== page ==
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Cold weather leads to blood shortage
0112BLOOD
Phlebotomist Angela Hayes monitors Joe Earley on Monday afternoon during his biweekly donation of blood platelets at the American Red Cross on Jesse Jewell Parkway.

Where to donate blood or platelets

American Red Cross
When: Noon to 7 p.m. Monday through Wednesday and 8 a.m. to 3 p.m. Thursday through Saturday
Where: Gainesville Donor Center, 311 Jesse Jewell Parkway, Gainesville
Contact: Make an appointment by calling Regina Sinare at 770-532-4620

LifeSouth Community Blood Centers
When: 9 a.m. to 7 p.m. Mondays, Tuesdays and Thursdays, 9 a.m. to 5 p.m. Wednesdays and Fridays and 9 a.m. to 1 p.m. Saturdays
Where: 1200 McEver Road Extension, Gainesville
Contact: 770-538-0500

The recent snow and ice in the Southeast has caused blood supplies to drop to emergency levels, according to the American Red Cross.

"We’ve had a decline with the donors coming into the donor center," said Regina Sinare of the Northeast Georgia Chapter of the American Red Cross.

"Most of the donors were calling in canceling due to the weather, which puts us way behind on blood and platelets."

In other areas, the winter storms caused Red Cross chapters to cancel blood drives.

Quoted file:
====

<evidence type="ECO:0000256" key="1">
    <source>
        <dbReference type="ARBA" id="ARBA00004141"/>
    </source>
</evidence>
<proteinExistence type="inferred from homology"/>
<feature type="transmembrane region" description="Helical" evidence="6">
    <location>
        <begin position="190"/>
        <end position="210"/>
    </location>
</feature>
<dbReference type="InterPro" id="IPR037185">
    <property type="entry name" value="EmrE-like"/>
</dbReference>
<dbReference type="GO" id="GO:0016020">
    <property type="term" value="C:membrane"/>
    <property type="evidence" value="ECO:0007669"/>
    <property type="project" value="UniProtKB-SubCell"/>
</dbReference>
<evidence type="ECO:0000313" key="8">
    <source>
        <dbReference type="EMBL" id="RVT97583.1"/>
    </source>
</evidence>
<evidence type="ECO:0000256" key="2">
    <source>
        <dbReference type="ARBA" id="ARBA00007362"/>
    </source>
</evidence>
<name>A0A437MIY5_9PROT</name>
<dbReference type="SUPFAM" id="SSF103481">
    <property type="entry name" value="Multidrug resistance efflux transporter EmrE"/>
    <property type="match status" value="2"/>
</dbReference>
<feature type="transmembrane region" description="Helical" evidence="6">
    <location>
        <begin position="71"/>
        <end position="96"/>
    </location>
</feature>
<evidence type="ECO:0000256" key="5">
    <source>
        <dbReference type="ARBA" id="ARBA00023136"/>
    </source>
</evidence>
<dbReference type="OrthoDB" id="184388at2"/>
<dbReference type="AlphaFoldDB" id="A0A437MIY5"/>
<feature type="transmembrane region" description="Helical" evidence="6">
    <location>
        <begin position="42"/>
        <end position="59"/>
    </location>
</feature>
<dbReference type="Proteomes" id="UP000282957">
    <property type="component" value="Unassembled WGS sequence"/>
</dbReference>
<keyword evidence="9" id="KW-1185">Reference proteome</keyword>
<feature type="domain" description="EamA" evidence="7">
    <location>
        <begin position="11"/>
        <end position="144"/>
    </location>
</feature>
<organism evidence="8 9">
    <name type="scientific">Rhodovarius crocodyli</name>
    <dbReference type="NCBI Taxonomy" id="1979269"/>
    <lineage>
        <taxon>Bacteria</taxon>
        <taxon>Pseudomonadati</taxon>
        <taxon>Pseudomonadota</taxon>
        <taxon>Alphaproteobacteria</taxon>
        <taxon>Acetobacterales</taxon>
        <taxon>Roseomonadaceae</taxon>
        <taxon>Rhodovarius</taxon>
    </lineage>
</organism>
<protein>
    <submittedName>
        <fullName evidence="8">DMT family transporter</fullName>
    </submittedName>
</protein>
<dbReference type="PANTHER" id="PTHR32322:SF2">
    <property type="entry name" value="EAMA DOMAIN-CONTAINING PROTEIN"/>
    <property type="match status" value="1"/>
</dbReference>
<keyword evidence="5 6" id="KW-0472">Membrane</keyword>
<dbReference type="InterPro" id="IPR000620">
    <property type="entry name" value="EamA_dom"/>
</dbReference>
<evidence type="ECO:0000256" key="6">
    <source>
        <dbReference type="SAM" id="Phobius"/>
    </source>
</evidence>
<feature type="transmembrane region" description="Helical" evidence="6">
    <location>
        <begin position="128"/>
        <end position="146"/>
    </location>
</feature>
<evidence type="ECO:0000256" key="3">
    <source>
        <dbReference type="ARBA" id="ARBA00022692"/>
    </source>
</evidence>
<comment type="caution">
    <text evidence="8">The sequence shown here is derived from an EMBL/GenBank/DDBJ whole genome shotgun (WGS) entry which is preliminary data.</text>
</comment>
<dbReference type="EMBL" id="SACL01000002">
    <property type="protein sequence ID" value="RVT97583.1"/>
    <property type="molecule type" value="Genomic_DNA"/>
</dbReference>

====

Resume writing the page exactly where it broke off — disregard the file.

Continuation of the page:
Sinare said the Red Cross sees a decline in donations each winter because of the busy holiday season. This winter, ice and snow on the heels of the new year have exacerbated the problem.

"We’re in desperate need especially of O negative and B negative types for blood and any A type donors for platelets," Sinare said.

Platelets are the cells that help blood clot.

"Any patient that takes chemotherapy or radiation treatment needs platelets," she said.

Type O negative is especially crucial because it can be used for any patient in situations where there isn’t enough time to determine the blood type.

"Our whole region is short, but especially the North Georgia area," Sinare said.

Northeast Georgia Medical Center Spokeswoman Katie Dubnik said the hospital has not yet experienced any major shortages.

"We have seen a slight decrease," Dubnik said. "It’s nothing to be alarmed by, but we are keeping a really close eye on it."

Dubnik said the hospital receives its blood supplies from the American Red Cross and LifeSouth Community Blood Centers.

"We have two sources, which is good," Dubnik said.

Blood typically takes 42 days from the time of donation to reach the hospital, Dubnik said, so it will likely be a while before the hospital feels the effects of a shortage.

"Get out and give as much as you can, as soon as you can, safely," Dubnik said. "We always encourage folks to do so."

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